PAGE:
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 ORIGINAL ARTICLE

Oligometastatic breast cancer: An institutional analysis


1 Department of Medical Oncology, All India Institute of Medical Sciences, New Delhi, India
2 Department of Oncology, All India Institute of Medical Sciences, New Delhi, India
3 Department of Radiation Oncology, All India Institute of Medical Sciences, New Delhi, India
4 Department of Pathology, All India Institute of Medical Sciences, New Delhi, India

Correspondence Address:
Ajay Gogia,
Department of Medical Oncology, All India Institute of Medical Sciences, New Delhi
India
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Source of Support: None, Conflict of Interest: None

DOI: 10.4103/ijc.IJC_169_20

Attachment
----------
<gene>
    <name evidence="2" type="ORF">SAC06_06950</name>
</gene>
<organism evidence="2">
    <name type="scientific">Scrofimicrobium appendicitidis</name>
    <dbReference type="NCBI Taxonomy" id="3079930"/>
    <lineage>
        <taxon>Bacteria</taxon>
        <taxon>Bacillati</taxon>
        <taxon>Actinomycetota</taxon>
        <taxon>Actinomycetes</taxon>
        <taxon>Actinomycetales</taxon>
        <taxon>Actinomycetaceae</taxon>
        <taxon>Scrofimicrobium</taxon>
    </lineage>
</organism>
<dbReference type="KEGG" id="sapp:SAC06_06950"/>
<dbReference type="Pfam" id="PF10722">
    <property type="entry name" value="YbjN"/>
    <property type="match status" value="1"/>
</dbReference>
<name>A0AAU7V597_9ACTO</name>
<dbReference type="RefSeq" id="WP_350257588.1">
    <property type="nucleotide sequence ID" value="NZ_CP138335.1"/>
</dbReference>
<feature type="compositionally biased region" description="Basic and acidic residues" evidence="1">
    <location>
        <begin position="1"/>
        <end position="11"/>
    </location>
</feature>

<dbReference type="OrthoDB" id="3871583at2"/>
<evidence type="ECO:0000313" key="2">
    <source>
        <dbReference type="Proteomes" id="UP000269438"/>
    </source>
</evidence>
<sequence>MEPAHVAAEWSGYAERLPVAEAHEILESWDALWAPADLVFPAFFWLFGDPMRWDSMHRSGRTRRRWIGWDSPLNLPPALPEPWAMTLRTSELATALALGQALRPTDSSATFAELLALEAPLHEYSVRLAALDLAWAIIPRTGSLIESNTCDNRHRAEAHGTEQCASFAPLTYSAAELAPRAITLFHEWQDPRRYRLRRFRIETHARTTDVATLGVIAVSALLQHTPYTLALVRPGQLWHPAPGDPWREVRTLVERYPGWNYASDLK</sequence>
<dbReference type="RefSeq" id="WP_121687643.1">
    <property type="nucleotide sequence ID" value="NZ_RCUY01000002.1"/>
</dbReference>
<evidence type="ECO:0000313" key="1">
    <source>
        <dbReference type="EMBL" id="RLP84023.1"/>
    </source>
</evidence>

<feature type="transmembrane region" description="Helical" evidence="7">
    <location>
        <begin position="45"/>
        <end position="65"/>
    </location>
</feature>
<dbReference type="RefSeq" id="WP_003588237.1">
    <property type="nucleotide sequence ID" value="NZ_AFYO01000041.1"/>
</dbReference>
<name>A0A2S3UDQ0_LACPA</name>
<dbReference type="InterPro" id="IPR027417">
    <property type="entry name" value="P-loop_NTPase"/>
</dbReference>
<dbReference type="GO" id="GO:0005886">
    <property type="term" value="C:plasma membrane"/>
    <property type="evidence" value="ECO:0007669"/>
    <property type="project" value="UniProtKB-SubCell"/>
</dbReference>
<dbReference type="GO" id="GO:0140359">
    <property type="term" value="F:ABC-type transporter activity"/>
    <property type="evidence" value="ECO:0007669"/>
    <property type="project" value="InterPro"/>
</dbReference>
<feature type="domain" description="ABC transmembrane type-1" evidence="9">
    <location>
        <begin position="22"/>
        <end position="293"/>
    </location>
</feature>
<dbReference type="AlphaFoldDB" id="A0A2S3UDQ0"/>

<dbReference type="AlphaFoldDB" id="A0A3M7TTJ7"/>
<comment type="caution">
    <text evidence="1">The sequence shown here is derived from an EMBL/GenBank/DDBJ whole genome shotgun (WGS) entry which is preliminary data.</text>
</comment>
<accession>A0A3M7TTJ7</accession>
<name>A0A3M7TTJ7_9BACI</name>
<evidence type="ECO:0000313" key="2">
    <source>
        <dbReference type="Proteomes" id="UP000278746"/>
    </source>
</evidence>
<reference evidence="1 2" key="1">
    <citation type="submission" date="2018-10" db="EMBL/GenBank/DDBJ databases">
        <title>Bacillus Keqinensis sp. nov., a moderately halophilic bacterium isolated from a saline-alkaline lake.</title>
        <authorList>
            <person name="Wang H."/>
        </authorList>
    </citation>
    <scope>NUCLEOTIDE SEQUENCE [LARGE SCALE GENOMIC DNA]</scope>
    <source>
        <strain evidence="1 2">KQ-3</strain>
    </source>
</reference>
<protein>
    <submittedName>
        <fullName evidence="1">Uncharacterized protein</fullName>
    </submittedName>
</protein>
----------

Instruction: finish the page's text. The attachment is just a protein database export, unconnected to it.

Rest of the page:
Introduction: Oligometastatic represents a distinctive subset of metastatic breast cancer (MBC). Incidence has been reported, in 1–5% of all newly diagnosed MBC. Literature is very sparse, especially from India. Material and Methods: We have ambispectively screened 500 patients of upfront female MBC between the period of January 2013 and August 2018 at Institute Rotary Cancer Hospital, All India Institute of Medical Sciences, New Delhi and 120 patients of oligometastatic breast cancer (OMBC) were included for analysis. Clinical, pathological, receptor status (ER estrogen receptor, PR progesterone receptor, and HER2/neu human epidermal growth factor), radiological, treatment, and survival details were recorded. Results: The median age of presentation was 50 (range 22–78) years. One organ was involved in 96 (80%) patients, and two organs were involved in 36 (20%) patients. ER and/or PR was positive in 48 (40.0%), ER/PR, and HER2/neu were positive in 28 (23.3%) cases. Only HER2/neu was positive in 21 (17.5%), and triple negativity was seen in 23 (19.2%) patients. Ninety-four (78.3%) patients received neoadjuvant therapy, and 12 (10%) patients underwent conservative breast surgery. The overall response rate at the metastatic site was 74.1%, and a complete response was seen in 42.5% of patients. Median progression-free survival (PFS) for the cohort was 25.43 months. The estimated PFS at 2 years and, at 5 years, was 54.6% and 21.6%, respectively. The hormone receptor positivity, bone metastasis, and patients with surgery after neoadjuvant chemotherapy (NACT) had a statistically significant better PFS on multivariate analysis. In a subset analysis of HER2/neu receptor-positive patients, who received targeted therapy showed better PFS compared to those who did not receive. Conclusion: The incidence of OMBC is 24% of the total MBC. The patients with OMBC who have hormone receptor-positive, bone-only metastasis, and surgery after NACT show a better outcome.




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